At this stage in the Dragons Gate campaign there are quite a few races to choose from. Some of these you will be familiar with from other Pathfinder campaigns, some will look familiar but may have been altered, and some are unique to this setting. Where possible we leveraged existing lore for ease of understanding the various races. In the descriptions below, anything that is a direction paste of Pathfinder canon is in black. Anything we’ve added, changed, or built from scratch is underlined.
One of the really cool aspects of the Dragons Gate campaign is that as player characters grow, they are continuously affecting the world around them, and through advancement and exploration of the world new races will become available. These ‘unlocks’ will typically be a quest or series of quests but may also just happen as the world changes around you and as new areas are opened up for play.
Only what is posted here is currently available, no culture based sub-races will be available until a later date. Alternate Racial Traits are available for use, but anything tied to a specific culture, or region, or faction, or sub race is only available for your own role-play purposes. Lastly, no use of “Templates” will be allowed.
Aasimars are the unique result of the material corruption of good outsiders and celestial creatures. While physically similar to humans, they are not descended from them, but are instead a completely different species. Despite their heritage aasimars are not always benevolent, and have no inclination towards good or evil.
Society: On Orr, Aasimar society is very different than on most other worlds. Their society is centered around Cloud-City, a Mountaintop city on an island off the east coast of Eramar. This society is shared with Tieflings and Sylphs, though only the Tieflings and Aasimar hold positions of power. This society is very structured and hierarchical, with family name and power being of huge significance. Leadership of Cloud-City is made of the Matrons and Patrons of the most powerful families.
Relations: Aasimar, along with Tieflings and Sylphs, have remained reclusive for much of history. Only recently have they established contact with Rook and their pace in contacting other nations and city-states is not a hurried one. While they don't face the preconceptions common on other worlds, they are also a largely unknown variable and thus treated with suspicion.
Created by an arguable madman called Tharrus, dhampirs are progenies of both horror and tragedy. The circumstances of a dhampir's conception are currently shrouded in quite some secrecy due to Tharrus' nature and desire to protect his own arcane knowledge. Even so, they live and die just like any other mortal creatures, despite possessing a supernatural longevity akin to that of elves. Unlike the dhampirs of other regions across the world, those of Freygate tend to look gaunt and bear somewhat elven features, especially pointed ears. Sunken eyes and rat-like incisors lend an air of Nosferatu about them, regardless of their actual lineage. From those outside of Freygate they may face a lifetime of prejudice, mistrust, fear, and persecution though within their home city there's no stigma at all considering the city is rife with the undead.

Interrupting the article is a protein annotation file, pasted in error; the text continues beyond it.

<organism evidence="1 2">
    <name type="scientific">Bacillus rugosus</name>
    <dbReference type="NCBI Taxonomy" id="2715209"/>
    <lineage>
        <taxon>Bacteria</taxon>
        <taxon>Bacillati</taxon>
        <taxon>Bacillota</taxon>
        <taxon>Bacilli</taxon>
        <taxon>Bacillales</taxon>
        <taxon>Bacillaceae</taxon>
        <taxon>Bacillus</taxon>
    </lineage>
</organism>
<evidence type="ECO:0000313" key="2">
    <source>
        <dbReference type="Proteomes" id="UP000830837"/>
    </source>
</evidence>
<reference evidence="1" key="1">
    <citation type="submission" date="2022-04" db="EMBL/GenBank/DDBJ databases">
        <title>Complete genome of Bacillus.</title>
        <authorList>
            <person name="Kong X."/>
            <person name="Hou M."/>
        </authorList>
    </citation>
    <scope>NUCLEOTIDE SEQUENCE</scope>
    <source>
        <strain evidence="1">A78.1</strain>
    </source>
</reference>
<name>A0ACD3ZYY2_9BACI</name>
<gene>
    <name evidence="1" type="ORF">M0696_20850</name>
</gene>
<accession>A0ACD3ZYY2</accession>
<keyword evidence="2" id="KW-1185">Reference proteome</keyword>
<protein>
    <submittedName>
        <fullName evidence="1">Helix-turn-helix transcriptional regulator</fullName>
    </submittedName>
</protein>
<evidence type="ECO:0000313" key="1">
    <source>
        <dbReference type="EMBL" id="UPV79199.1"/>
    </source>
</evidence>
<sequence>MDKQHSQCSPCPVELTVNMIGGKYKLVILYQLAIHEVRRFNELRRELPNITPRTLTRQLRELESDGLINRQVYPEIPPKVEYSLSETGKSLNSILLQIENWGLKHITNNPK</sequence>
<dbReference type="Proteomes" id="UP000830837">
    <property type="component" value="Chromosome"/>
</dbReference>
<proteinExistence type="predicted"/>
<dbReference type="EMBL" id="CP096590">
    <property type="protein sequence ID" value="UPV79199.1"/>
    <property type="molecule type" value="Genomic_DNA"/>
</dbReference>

Humans who witness the seemingly sinister nature of a dhampir child's supernatural powers or sensitivity to daylight display an array of reactions ranging from awe to terror to outright hatred. Eventually, a dhampir must learn to cope with these difficulties in order to find his place in the world outside of Freygate. Most Freygate dhampirs are inherently lawful due to the nature of their creation, though as with many races there are always those who don't quite fit in to the trend. Dhampirs keep few, if any, close companions. Ultimately, the majority of dhampirs regard their allies as temporary or false should they come from outside their home city. Those whom they deem useful are judged by their merits as individuals, not by their race. However, even with those they feel attached to, most dhampirs are sullen and reserved. Some fear the distrust heaped upon them may be transferred to their companions, whereas others worry their own bloodlust will one day overwhelm them and they'll inadvertently turn upon their friends. In any case, an alliance with a dhampir almost always leads to an ill-fated conclusion.
Society: Dhampirs have a remarkably insular and seclusive community, still largely distrustful of those from outside Freygate due to their general isolation. Cynical and easily disappointed, they tend to live solitary lives. Valuing hard work and meritocracy, the dhampirs of Freygate tend to keep to themselves and work hard to climb the financial ladder, often linking businesses temporarily or working with outsiders for increased status and success. This ability to adapt to a verity of circumstances provides dhampirs with a mercantile camouflage that disguises them from both debtors and rivals.
Relations: As dhampirs are generally regarded as scions of evil, few races outside Freygate view them favorably. They share an affinity for those half-breeds whose sinister ancestry also sets them apart from human society, particularly tieflings and Half-Orcs. Humans view them with a combination of fear and pity, though such feelings often devolve into hatred and violence. Other humanoid races, such as dwarves, elves, and halflings, simply shun them. They have a cordial and workable relationship with the vast array of intelligent undead residing within Freygate, though those tend to be outside the norm as it is.